Preface: I believe that this question is somewhat in line with this other Meta question about troubleshooting questions in 2023.

While calling out another user who chronically posts “answers” (such as this one) that are clearly comments asking for clarification or additional details the user retorted:

“You never heard of an evolving answer?”

Screenshot below.

enter image description here

This seems to be 100% CYA nonsense; an excuse fabricated to justify incorrect usages of the “answer” posting functionality. The user in question has over 434,000+ rep and has been a member of this site for 13+ years.

I have never heard of the term “evolving answer” used to excuse a comment being posted as an “answer” like this. And checking through official SuperUser page on answering questions I see utterly nothing that references “evolving answers.” I have always understood that an “answer” is an actual answer and that comments are often used to request clarification and such as clearly explained in this official SuperUser explanation of comments

When should I comment?

You should submit a comment if you want to:

  • Request clarification from the author;
  • Leave constructive criticism that guides the author in improving the post;
  • Add relevant but minor or transient information to a post (e.g. a link to a related question, or an alert to the author that the question has been updated).

To me, an “evolving answer” does not exist and this user is simply making things up in an attempt to justify their posting of a comment as an answer.

That said, is there such a thing as “evolving answers” on Super User and perhaps other Stack Exchange sites? If so, can official guidelines please be shared to back up this “evolving answer” concept?

  • I am heading out the door, so I'm gonna leave some clarifying commentary that definitely isn't an answer in the comments (!)- there might or might not be such a thing as an 'evolving answer'; but the line between a debugging tip, and the thing that leads someone to find the problem itself can be thin indeed
    – bertieb
    Commented Mar 4, 2023 at 20:17
  • 6
    An additional observation: with time comes experience, and some use those to enhance their QA abilities (the soft skills, knowledge and presentation ability). Others might use that time / experience to work out how to 'play the game' better
    – bertieb
    Commented Mar 4, 2023 at 20:20
  • 3
    For fellow users who want to 'play the game' better, here's another trick: 1. Post a plausible looking answer and hope for an upvote. 2. Maybe the answer is wrong, sometimes it's only partially wrong (or all right by chance). One plausible fragment is enough to make people hesitate before voting down. Comments or answers that prove your statements wrong (possibly with links to documentation) may appear along with few downvotes. It's your right to keep your answer as-is even if it's proven wrong. Move along. 3. Net profit: a single upvote is +10 in reputation, each downvote is only -2. Commented Mar 6, 2023 at 18:30

3 Answers 3


Well yes and no.

Answers shouldn't be speculative and in general provide a fully formed solution to the best of one's abilities for resolving a problem.

There's this odd little tradition in singapore called 'choping' - where people call dibs on a seat in a food court, this feels a little like that.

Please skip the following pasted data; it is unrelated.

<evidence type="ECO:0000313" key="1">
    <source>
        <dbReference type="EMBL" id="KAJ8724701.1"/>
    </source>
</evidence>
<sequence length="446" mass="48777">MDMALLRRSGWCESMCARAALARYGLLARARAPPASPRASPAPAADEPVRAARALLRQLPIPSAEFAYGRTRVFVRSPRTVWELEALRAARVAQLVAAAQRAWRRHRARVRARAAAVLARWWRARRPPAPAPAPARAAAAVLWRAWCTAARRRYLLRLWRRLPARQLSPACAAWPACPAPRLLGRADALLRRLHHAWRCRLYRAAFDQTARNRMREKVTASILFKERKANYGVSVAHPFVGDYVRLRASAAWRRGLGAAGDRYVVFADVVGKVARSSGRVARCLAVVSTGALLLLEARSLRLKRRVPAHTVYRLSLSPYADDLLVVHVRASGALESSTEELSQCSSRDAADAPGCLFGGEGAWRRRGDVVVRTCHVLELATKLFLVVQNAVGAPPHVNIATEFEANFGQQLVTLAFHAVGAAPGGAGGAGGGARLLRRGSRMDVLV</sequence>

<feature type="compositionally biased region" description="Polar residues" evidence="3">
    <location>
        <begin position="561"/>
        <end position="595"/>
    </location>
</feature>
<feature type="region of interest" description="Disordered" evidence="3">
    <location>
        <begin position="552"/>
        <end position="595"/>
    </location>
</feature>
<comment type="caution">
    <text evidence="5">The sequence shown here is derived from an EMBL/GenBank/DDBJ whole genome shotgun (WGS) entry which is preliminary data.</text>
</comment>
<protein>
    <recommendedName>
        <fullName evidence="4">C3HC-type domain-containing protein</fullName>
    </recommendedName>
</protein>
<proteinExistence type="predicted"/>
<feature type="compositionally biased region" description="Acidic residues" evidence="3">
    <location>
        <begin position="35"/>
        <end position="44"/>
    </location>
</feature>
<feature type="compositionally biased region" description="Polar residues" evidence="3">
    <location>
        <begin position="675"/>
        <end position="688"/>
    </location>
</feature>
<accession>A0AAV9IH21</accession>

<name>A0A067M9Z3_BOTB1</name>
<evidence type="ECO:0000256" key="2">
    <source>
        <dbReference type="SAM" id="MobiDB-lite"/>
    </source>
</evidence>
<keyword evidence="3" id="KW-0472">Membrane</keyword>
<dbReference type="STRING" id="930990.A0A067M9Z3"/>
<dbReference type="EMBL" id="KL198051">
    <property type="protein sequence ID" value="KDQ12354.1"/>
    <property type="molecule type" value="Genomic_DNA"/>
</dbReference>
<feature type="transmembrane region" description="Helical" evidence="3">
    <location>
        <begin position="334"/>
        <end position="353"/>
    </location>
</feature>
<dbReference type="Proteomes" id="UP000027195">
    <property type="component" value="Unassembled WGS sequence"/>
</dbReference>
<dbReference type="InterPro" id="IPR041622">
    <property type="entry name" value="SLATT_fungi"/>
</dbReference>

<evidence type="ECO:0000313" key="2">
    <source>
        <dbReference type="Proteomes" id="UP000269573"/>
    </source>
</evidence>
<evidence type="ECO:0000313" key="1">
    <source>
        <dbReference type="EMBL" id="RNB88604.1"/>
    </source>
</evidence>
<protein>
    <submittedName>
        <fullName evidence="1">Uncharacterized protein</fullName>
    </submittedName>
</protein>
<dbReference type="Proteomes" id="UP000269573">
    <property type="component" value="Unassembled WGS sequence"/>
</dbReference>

As a 100+ K user (and frankly at this point, not really caring about reputation) - I'd rather ask comments and guide folks to an answer, and get nerd sniped than worry about how many accepted answers or upvotes I get at this point

That said, solutions evolve over time

Sometimes what looks like a stub answer at first ends up getting built up. You go "I KNOW THIS!" then realise there's more nuance. You wake up in the middle of the night, in a cold sweat, with an epiphany gnawing on your mind like a small terrier. You come across a new feature that blows your mind that happens to solve a problem more elegantly than it did before.

THOSE are good evolving answers - not a series of 'try this this and this' until you know it solves the problem. Comments are meant for initial 'dorm room spaghetti' debugging (throwing things at a wall and seeing what sticks) and refining a solution till you believe that it has a reasonable chance of solving it - then adding value in the why.

  • 1
    I have an answer on SFF I keep updating as the show lore does. 😅
    – Journeyman Geek Mod
    Commented Mar 5, 2023 at 1:57
  • 1
    Yup. And I'm pretty sure there's going to be a lot more edits coming up ._. . NOT cause its an incomplete answer, but cause the primary source material is still evolving.
    – Journeyman Geek Mod
    Commented Mar 5, 2023 at 2:13

No, no, and absolutely NO.

Stack Exchange sites are not forums, but question and answer sites. That means you ask a single, well-contained, specific, narrowly answerable question, and someone answers it.

The question that was asked did not meet any of these criteria, and should have been closed. And the reason it should have been closed is precisely because it attracts open-ended answers of the type that you have mentioned.

Sadly the level of user moderation on Super User is abysmal compared to other sites like Stack Overflow, so objectively unsuitable questions like the one mentioned generally don't get closed, but are left open to attract objectively unsuitable answers.

Just because someone has farmed over 400k rep by breaking the rules, doesn't mean their viewpoint deserves any credence. Use your votes and flags to ensure the site is moderated correctly, and if a certain user continually shows up on moderators' radars, they will be dealt with accordingly.

  • I'm not sure where you got that impression from. I'm constantly frustrated by questions being closed unjustly (IMO), most often because OP dared to suggest that their problem may be solvable using software. On the other hand low quality questions relatively rarely remain unclosed.
    – gronostaj
    Commented Mar 13, 2023 at 19:56

Report on my evolving answer :

My answer did pinpoint the problem as bad RAM with my suggestion to run MemTest86. A pity that it was deleted by a moderator, so the poster put up his own answer. I still think that my deleted answer described a good and useful procedure.

The current state of the post is :

  • There are 11 comments on the post. It's probably approaching the state where a moderator will sweep everything under the carpet into a conversation.